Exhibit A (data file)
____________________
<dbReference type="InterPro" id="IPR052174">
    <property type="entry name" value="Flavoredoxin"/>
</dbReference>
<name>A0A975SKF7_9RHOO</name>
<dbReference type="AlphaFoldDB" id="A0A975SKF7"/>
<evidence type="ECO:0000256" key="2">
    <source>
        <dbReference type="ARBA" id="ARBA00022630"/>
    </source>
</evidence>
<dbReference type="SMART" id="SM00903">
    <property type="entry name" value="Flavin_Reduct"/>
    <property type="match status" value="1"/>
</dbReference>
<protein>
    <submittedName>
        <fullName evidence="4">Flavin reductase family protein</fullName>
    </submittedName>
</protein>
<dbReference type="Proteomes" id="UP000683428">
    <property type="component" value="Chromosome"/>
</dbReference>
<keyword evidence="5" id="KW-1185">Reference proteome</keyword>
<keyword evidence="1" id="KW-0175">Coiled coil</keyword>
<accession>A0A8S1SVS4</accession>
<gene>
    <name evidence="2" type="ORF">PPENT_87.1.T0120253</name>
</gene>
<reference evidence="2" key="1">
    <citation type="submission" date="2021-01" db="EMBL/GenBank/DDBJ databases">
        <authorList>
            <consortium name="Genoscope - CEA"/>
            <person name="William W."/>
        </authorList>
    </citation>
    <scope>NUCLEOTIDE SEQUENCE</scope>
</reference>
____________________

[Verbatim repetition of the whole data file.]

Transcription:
<dbReference type="InterPro" id="IPR052174">
    <property type="entry name" value="Flavoredoxin"/>
</dbReference>
<name>A0A975SKF7_9RHOO</name>
<dbReference type="AlphaFoldDB" id="A0A975SKF7"/>
<evidence type="ECO:0000256" key="2">
    <source>
        <dbReference type="ARBA" id="ARBA00022630"/>
    </source>
</evidence>
<dbReference type="SMART" id="SM00903">
    <property type="entry name" value="Flavin_Reduct"/>
    <property type="match status" value="1"/>
</dbReference>
<protein>
    <submittedName>
        <fullName evidence="4">Flavin reductase family protein</fullName>
    </submittedName>
</protein>
<dbReference type="Proteomes" id="UP000683428">
    <property type="component" value="Chromosome"/>
</dbReference>
<keyword evidence="5" id="KW-1185">Reference proteome</keyword>
<keyword evidence="1" id="KW-0175">Coiled coil</keyword>
<accession>A0A8S1SVS4</accession>
<gene>
    <name evidence="2" type="ORF">PPENT_87.1.T0120253</name>
</gene>
<reference evidence="2" key="1">
    <citation type="submission" date="2021-01" db="EMBL/GenBank/DDBJ databases">
        <authorList>
            <consortium name="Genoscope - CEA"/>
            <person name="William W."/>
        </authorList>
    </citation>
    <scope>NUCLEOTIDE SEQUENCE</scope>
</reference>